Culture is a cornerstone of how your school functions. Without a healthy school culture, teachers aren’t able to give their best to their students, students don’t feel supported in their learning experience, and parents aren’t satisfied with the education that your school offers. It’s a recipe for disaster.
If you find that your school culture isn’t adequately supporting your students, faculty, and families, all is not lost. You can shift a culture from toxic to healthy. It might not be easy, but it will absolutely be worthwhile.
Your first step: Restore hope.
A toxic culture tends to fester—meaning, people lose hope that things will ever improve and, therefore, they perpetuate negative emotions and outlooks. Your first step must be to restore hope that things can—and will—improve. Gather your entire faculty and staff, acknowledge the current culture as it stands today, and communicate your team’s intentions to improve it. Outline what the Leadership Team will do, including timelines and any possible roadblocks to success.
Your second step: Execute the plan.
It’s one thing to say things will change—it’s another to put words into action. Faculty and staff will only begin to change their attitudes when they see that the Leadership Team is making positive movement.
Many teachers will want a peer voice involved in the change process. We recommend forming a School Culture Team to accomplish this goal. This team will be made up of a credible group of teachers charged with analyzing and strategizing with administrators to improve school culture.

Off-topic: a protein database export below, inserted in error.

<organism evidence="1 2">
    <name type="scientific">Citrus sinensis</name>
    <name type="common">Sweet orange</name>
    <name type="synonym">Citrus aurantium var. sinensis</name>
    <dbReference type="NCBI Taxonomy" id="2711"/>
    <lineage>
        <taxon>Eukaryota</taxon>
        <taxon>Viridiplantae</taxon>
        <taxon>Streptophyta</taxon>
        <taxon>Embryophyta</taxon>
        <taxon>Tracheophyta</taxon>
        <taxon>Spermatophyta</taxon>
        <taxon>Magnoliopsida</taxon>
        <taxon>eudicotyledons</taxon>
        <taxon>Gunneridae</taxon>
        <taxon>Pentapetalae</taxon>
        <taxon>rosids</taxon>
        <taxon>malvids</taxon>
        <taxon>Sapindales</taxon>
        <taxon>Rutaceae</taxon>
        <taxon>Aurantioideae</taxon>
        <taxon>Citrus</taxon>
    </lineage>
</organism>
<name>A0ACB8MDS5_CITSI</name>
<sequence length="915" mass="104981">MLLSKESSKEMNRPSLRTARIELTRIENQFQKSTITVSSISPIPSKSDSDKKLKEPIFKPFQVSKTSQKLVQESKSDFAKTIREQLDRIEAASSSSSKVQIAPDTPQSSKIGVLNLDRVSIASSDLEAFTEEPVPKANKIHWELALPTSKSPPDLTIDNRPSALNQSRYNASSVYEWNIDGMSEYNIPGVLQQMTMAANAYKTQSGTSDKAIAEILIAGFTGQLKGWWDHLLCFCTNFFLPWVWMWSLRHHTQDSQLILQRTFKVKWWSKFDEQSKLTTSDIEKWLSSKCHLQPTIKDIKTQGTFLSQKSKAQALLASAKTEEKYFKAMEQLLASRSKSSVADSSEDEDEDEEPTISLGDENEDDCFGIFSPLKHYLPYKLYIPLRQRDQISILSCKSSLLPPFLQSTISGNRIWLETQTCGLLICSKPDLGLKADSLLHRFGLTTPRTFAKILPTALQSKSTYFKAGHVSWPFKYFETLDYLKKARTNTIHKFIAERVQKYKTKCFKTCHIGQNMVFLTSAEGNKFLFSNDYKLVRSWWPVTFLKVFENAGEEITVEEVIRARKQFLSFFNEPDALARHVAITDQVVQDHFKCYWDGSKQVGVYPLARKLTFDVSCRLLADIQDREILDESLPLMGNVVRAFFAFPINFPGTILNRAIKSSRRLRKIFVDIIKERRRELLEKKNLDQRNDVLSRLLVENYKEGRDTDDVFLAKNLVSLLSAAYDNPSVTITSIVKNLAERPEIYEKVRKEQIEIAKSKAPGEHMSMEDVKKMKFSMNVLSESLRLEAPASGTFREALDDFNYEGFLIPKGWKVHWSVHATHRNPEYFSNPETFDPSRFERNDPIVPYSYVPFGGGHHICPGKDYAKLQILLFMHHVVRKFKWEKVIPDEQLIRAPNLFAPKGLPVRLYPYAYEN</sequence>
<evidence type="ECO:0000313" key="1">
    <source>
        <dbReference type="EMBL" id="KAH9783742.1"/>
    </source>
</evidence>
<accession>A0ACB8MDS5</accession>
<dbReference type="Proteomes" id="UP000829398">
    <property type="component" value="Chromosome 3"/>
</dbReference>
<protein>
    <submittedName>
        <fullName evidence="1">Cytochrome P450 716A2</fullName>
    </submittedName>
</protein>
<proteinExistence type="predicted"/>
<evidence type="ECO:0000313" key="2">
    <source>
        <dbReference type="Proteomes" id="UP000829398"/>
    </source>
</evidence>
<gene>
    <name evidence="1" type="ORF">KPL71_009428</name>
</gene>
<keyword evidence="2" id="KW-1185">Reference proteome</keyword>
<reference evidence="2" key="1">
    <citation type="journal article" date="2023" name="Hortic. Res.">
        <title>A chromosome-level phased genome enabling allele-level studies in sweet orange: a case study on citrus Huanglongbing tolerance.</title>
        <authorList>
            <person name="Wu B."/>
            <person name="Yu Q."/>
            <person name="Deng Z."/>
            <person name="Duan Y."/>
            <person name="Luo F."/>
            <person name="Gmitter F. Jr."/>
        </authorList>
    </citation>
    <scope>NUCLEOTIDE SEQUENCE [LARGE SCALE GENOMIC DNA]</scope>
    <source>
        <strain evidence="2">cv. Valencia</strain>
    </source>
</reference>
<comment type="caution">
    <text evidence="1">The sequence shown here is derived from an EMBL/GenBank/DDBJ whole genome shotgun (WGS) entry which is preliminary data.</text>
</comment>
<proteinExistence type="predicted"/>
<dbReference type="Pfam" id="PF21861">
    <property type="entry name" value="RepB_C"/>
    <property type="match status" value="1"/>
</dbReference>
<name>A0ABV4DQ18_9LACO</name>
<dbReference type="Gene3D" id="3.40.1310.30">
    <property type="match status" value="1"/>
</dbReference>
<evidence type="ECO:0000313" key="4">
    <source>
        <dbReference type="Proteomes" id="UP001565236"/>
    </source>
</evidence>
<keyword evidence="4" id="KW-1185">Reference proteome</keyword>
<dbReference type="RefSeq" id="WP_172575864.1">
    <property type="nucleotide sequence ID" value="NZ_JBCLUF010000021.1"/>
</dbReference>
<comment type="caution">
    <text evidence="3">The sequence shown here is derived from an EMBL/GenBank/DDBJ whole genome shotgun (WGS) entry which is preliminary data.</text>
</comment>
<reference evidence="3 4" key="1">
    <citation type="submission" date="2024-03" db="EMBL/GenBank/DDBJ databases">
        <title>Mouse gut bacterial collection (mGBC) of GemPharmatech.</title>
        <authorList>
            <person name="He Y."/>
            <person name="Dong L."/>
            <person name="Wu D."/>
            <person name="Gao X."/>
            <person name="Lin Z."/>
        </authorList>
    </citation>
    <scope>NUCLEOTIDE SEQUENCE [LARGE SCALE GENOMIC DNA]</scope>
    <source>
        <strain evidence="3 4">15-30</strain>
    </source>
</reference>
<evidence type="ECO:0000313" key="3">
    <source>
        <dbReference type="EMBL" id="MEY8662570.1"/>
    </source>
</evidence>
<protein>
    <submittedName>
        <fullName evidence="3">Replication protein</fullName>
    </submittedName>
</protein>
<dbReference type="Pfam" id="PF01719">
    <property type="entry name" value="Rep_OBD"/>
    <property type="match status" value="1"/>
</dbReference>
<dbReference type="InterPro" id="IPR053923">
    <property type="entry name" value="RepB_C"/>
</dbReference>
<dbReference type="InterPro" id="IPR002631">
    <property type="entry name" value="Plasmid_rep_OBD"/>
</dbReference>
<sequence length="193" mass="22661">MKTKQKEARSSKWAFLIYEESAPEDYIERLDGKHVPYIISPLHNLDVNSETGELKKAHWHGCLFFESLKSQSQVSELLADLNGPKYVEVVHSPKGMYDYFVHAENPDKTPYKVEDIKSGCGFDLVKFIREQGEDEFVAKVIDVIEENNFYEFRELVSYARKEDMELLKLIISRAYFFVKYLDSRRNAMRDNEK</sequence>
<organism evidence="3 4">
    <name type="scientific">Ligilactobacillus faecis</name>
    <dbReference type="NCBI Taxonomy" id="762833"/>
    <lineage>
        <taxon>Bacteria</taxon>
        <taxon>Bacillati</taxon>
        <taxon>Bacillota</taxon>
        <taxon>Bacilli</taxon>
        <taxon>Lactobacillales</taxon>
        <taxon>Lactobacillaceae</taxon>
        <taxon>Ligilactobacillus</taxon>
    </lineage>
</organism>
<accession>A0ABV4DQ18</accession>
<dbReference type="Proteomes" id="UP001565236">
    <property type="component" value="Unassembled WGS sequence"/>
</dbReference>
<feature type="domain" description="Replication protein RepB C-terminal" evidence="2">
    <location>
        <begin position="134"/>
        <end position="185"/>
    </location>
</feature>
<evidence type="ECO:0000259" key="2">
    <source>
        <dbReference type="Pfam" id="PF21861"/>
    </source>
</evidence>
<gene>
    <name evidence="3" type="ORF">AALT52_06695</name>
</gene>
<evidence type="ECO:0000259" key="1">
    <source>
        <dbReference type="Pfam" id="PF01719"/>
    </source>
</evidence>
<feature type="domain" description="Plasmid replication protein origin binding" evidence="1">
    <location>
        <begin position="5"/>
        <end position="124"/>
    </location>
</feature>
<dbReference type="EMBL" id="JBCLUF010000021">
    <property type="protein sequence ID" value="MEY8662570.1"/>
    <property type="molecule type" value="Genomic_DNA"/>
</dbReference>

They will be in charge of analyzing new measures to improve culture, providing feedback, and helping roll out new initiatives.
Your third step: Think long-term.
Once current issues have been addressed, you must consider long-term steps you need to take to support a healthy school culture. These steps help ensure your culture doesn’t revert to its previous outlook.
Long-term steps could include ensuring your school’s mission, Portrait of the Graduate, and Characteristics of Professional Excellence reflect the school you want to create. Also analyze your school’s hiring, evaluation, and growth systems.
A toxic culture can be transformed to flourishing—with the right steps. Consider these if you find your school in this position to better support your students, faculty, and staff.
Additional ISM Resources:
The Source for Academic Leadership Vol. 15 No. 4 The Six Signs of a Toxic Teacher
Additional ISM resources for ISM members:
I&P Vol. 41 No. 6 From Toxic to Healthy: How to Move Your School’s Culture
I&P Vol. 42 No. 7 The Toxic Teacher: Identification
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